To all the clowns out there, please do not take offence by what I am about to say, you see, looking at you makes me sad, not happy at all . . .
Of all the things I could do in my life, I never imagined that a photography exhibition in Tehran would be one of them. Instead, a few weeks ago I found myself (@eauditalie) on a plane bound for Tehran, for the first group exhibition of Hikari Creative, the photography collective that Q. Sakamaki, Ako Salemi, Eric Mencher and I launched on Instagram in December 2014.
Being born and raised in Jakarta, there have been times in the past I have complained about the city. Jakarta’s traffic can be crazy, the unending line of malls everywhere can be dull and the pollution is bad too. Nonetheless, I have learned to look at my city with a new pair of eyes.
They silently screamed, reaching for the last rays of light. The sun slowly faded behind the clouds. A sun whose warmth they would not feel for another season . . .
As a photographer, I study the lives of others as as a profession. The people I have photographed were the ones really affected by what was happening. In every place and situation, even though I was there, I was the least affected. What allowed me to feel that I could look at them in the eyes and keep working was not a moral motive, but a personal one.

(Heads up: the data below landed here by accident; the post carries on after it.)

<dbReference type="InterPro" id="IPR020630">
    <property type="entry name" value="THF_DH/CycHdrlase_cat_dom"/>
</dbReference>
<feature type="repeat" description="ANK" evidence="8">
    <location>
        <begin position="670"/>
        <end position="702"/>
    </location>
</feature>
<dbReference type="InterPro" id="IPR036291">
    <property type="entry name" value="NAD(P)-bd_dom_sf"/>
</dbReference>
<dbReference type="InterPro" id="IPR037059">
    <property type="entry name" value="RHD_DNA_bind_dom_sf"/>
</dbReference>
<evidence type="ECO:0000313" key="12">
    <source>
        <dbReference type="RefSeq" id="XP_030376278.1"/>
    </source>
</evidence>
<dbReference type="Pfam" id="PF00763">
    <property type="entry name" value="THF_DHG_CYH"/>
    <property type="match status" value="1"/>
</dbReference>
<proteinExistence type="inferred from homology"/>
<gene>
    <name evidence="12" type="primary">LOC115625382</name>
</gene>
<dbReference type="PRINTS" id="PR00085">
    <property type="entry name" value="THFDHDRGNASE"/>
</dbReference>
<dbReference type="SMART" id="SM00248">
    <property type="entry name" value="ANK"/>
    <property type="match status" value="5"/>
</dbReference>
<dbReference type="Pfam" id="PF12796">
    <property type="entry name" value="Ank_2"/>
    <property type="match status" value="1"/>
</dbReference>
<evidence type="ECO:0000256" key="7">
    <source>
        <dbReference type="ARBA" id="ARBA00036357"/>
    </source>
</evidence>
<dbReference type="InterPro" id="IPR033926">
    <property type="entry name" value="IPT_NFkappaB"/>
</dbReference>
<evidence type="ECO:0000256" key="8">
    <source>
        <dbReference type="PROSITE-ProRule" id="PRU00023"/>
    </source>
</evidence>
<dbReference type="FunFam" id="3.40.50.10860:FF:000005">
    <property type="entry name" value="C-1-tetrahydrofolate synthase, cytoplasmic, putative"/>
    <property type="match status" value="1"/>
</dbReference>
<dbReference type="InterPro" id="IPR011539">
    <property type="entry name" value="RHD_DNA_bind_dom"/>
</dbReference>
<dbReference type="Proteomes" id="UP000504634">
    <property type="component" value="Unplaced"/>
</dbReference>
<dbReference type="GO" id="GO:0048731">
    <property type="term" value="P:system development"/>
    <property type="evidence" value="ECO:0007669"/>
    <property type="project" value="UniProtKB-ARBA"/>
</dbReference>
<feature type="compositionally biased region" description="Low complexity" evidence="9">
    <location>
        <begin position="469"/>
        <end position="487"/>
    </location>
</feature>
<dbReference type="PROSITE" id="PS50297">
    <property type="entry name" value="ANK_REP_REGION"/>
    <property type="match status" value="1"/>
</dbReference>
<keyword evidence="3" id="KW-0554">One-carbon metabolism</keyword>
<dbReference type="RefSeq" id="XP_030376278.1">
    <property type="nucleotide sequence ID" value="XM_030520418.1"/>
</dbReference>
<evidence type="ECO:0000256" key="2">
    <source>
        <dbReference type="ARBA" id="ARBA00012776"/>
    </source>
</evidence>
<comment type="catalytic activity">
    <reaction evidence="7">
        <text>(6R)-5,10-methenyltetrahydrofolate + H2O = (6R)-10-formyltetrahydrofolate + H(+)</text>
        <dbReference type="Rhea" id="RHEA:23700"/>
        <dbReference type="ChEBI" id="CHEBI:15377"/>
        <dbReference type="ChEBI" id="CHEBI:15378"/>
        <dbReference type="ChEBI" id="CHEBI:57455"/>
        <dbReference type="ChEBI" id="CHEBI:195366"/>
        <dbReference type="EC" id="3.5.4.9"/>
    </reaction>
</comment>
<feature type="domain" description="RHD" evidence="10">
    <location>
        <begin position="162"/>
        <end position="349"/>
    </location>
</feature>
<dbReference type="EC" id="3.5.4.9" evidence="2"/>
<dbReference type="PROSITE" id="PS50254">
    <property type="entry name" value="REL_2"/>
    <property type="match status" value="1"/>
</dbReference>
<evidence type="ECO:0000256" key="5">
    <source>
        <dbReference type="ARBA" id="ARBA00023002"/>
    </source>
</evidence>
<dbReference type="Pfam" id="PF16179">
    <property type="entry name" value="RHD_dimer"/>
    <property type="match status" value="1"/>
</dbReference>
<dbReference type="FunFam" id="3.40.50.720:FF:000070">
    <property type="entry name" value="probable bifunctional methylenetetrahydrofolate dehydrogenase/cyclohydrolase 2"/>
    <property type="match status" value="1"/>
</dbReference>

It’s a muffled world in which Barbie lives, far away from the limelight; a full collection of 48 dolls is shown in elegant images where vibrant colours are softened by dim light. It’s a gallery full of details where Maria Soldi accompanies her delicate images with words both personal and borrowed. Barbie is shown to us in her everyday life. There’s nothing spectacular in what she does, but she is magical, like special people are. This Barbie is us.
Ed waited all day for his ex wife to drop off his daughter Chloe. Surrounded by so many people, but feeling so alone. Once again Ed would spend his birthday in solitude.